Coronavirus Vaccinations

9m get jab as US scrambles with roll-out

WASHINGTON • Nearly nine million Americans had been given their first Covid-19 vaccination dose as at Monday morning, the United States Centres for Disease Control and Prevention (CDC) said, as states scrambled to step up inoculations.

The 8,987,322 people who have been given the first of two shots represent less than one-third of the total doses distributed to states by the government.

Michigan Governor Gretchen Whitmer on Monday sought permission from the Trump administration to directly purchase 100,000 doses of the vaccine manufactured by Pfizer and partner BioNTech, which was cleared by the Food and Drug Administration (FDA) for emergency use. The FDA has also approved a vaccine made by Moderna.

New York City Mayor Bill de Blasio said the city could run out of vaccine doses if the federal government does not send more. He has pledged to inoculate one million New Yorkers by the end of this month.

US President-elect Joe Biden is considering releasing to states more vaccine doses that the federal government had stockpiled, in an effort to ensure enough supply for a required second dose. Mr Biden takes office next Wednesday.

Second shots of both authorised vaccines are prescribed for three or four weeks after the first.

On Monday, Mr Biden received his second Covid-19 shot and said getting vaccines into people's arms would be a "number one priority" for his incoming administration.

He arrived at Christiana Hospital in Delaware in the early afternoon for his jab, and said: "My number one priority is getting vaccine in people's arms, like we just did today, as rapidly as we can."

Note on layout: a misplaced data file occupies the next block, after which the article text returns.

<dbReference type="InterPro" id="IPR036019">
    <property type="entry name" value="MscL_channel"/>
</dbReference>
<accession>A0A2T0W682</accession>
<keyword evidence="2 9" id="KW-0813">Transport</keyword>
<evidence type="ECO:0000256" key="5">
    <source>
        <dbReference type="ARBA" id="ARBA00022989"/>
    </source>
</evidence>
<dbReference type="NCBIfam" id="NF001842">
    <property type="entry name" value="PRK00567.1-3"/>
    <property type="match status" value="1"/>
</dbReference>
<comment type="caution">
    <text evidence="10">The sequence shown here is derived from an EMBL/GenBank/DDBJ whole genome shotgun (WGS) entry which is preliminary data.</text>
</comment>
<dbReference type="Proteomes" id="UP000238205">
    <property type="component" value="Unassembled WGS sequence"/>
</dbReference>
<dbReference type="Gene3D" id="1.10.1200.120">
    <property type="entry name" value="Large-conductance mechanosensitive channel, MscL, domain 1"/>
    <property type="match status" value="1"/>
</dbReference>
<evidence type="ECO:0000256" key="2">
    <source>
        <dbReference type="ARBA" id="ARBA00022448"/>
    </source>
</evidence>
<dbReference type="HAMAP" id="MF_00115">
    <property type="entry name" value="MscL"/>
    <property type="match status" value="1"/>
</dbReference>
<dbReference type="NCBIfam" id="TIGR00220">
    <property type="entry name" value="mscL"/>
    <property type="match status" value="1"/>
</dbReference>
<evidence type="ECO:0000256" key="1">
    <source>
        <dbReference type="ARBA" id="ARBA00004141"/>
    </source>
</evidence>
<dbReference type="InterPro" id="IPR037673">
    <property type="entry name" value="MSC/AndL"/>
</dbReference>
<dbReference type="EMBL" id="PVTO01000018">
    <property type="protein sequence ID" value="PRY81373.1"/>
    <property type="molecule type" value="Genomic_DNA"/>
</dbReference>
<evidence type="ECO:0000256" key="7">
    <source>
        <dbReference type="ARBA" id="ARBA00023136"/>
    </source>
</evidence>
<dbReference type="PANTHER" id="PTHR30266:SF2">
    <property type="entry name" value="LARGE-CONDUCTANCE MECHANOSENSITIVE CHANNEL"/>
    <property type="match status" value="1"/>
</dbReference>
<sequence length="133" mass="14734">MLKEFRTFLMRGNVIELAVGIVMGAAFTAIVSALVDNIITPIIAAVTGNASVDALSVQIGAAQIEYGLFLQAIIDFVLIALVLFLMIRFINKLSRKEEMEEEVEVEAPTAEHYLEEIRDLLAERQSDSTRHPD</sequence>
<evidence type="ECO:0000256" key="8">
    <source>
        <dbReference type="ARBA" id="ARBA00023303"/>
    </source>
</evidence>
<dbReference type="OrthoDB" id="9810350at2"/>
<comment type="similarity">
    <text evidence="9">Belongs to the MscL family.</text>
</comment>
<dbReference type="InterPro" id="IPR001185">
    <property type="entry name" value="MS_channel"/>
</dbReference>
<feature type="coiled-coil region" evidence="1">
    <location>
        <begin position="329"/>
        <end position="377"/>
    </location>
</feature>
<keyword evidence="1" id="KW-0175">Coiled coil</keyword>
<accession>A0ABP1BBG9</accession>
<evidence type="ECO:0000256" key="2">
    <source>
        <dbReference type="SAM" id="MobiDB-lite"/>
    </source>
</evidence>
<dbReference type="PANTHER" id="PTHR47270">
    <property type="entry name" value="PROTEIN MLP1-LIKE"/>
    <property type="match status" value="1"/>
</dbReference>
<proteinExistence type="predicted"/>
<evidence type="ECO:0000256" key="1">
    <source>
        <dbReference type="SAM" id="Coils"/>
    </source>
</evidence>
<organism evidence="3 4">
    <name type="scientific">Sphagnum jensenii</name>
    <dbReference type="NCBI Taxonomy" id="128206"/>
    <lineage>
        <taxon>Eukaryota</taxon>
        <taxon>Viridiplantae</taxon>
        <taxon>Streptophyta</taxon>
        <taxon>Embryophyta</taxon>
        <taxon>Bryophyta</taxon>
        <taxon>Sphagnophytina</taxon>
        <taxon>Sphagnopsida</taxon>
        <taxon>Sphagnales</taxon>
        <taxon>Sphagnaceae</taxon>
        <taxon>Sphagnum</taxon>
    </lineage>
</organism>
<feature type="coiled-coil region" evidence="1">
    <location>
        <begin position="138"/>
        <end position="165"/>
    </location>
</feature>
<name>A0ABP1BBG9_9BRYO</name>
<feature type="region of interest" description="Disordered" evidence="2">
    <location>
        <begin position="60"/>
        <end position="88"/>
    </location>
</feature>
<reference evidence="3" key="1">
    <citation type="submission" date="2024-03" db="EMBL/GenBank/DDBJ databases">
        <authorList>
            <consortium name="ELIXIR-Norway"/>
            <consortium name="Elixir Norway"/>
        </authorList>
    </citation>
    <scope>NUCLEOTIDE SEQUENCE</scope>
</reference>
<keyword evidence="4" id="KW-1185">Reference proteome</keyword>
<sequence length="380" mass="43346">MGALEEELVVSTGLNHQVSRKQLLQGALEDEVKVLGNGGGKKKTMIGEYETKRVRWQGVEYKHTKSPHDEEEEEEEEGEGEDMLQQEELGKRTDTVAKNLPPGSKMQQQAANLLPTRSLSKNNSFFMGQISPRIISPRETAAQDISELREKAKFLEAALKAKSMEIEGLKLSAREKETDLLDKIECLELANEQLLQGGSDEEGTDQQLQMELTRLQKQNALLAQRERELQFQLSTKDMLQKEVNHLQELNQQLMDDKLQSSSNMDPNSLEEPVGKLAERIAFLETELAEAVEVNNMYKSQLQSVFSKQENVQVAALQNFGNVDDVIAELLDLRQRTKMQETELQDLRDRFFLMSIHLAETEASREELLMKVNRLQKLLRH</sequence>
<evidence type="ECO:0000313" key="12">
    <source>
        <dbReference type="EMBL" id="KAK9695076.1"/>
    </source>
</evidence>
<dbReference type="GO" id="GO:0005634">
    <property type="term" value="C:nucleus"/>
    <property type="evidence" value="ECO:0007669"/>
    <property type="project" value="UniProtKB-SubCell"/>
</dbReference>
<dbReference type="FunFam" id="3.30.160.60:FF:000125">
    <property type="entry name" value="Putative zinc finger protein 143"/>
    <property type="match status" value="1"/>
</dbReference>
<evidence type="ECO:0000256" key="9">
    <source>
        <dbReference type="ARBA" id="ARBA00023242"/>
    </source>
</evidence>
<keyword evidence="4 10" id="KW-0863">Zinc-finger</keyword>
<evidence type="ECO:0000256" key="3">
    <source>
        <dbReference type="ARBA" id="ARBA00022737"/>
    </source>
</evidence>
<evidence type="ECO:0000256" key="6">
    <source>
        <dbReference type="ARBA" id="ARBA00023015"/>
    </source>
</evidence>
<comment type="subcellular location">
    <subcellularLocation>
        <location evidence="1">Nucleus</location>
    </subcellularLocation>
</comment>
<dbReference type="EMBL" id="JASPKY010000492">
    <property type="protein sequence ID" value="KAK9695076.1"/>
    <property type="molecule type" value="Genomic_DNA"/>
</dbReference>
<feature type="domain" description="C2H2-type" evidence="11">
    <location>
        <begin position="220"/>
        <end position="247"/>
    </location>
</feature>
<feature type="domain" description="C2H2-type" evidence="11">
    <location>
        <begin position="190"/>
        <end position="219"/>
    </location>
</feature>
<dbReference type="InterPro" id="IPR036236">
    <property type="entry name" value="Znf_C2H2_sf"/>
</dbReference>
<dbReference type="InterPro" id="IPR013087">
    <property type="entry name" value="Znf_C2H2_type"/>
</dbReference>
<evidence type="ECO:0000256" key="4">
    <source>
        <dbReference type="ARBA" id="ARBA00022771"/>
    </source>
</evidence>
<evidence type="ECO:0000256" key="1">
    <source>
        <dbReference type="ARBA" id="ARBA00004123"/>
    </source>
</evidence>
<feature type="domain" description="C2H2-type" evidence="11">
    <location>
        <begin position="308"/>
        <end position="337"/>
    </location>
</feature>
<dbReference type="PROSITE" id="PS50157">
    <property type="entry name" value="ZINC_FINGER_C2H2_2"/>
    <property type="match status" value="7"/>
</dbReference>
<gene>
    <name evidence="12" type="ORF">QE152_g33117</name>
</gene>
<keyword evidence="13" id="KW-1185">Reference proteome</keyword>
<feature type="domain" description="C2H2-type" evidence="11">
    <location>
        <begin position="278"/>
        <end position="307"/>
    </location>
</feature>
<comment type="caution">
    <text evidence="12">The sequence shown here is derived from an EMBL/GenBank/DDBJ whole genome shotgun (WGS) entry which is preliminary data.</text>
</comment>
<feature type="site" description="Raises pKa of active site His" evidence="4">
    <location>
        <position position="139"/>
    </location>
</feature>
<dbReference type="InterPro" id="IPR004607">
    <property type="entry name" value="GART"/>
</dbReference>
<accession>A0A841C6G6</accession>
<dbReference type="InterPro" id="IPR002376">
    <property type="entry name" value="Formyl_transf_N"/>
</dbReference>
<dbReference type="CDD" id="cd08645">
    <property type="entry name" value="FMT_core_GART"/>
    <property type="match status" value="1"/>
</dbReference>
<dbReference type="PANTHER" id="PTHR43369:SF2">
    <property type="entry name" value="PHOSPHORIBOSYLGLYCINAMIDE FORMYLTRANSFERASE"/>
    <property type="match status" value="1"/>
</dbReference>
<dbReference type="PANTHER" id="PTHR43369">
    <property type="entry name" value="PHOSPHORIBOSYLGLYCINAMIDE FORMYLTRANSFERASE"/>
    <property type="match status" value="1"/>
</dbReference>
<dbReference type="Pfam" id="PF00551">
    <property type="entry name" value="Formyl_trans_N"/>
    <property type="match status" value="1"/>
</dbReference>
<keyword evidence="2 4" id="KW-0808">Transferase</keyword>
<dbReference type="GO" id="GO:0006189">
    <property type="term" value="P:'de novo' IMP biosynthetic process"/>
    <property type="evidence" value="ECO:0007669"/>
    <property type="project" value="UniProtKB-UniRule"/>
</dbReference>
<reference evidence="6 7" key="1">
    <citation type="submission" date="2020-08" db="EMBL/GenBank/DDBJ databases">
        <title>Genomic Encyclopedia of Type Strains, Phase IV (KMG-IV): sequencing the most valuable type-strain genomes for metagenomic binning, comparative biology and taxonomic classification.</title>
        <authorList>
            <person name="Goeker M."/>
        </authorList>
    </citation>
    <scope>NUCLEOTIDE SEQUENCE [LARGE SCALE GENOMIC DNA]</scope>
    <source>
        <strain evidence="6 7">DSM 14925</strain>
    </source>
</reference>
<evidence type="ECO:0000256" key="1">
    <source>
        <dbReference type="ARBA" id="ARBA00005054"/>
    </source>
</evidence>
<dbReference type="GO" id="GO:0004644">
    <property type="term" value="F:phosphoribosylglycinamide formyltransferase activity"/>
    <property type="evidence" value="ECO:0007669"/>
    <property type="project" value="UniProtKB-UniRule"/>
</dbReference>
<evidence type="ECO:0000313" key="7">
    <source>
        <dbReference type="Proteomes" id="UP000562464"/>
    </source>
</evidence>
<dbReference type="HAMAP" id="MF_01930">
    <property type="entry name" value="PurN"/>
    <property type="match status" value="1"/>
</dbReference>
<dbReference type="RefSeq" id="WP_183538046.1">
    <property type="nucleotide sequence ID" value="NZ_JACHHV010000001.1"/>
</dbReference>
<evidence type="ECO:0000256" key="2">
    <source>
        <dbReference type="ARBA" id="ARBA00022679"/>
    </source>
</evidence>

He said he would be holding a virtual meeting with his coronavirus team later on, and announcing a new strategy tomorrow.

"Three to four thousand people a day dying is just beyond the pale... it's wrong, and we can do a lot to change it," he said.

Public health experts have said that no US state, including New York, has so far come close to using up its federal allotments of vaccines, a much slower than expected roll-out blamed in part on rigid rules limiting who can be inoculated.

The vaccinations have yet to make a dent in the health crisis, as the pandemic claimed on average about 3,200 lives nationwide each day over the last week. Covid-19 has killed more than 374,000 people in the US since March.

States in recent days have been increasing vaccination capacity with the ad hoc conversion of sports venues, convention halls and empty schools into vaccine centres.

Monday marked the last day of testing for the virus at Dodger Stadium in Los Angeles, which will be converted to a mass vaccination site by the end of the week, according to local leaders.

Los Angeles County, with a population of about 10 million people, has been an epicentre of the latest surge of the outbreak in the US, with cases and deaths soaring since early November and many hospitals overwhelmed.

Los Angeles County public health director Barbara Ferrer said on Monday that hospitalisations stood at over 8,000 last Friday, an increase of 884 per cent from early November.

"This deadly virus continues to spread at alarming rates... We fully expect to see another increase now that we are almost two weeks out from the New Year's holiday," she said.

Texas and Florida have been vaccinating people over the age of 65 since late last month, although reports from those states have indicated that demand has far outstripped appointments.

REUTERS, AGENCE FRANCE-PRESSE

A version of this article appeared in the print edition of The Straits Times on January 13, 2021, with the headline '9m get jab as US scrambles with roll-out'. Print Edition | Subscribe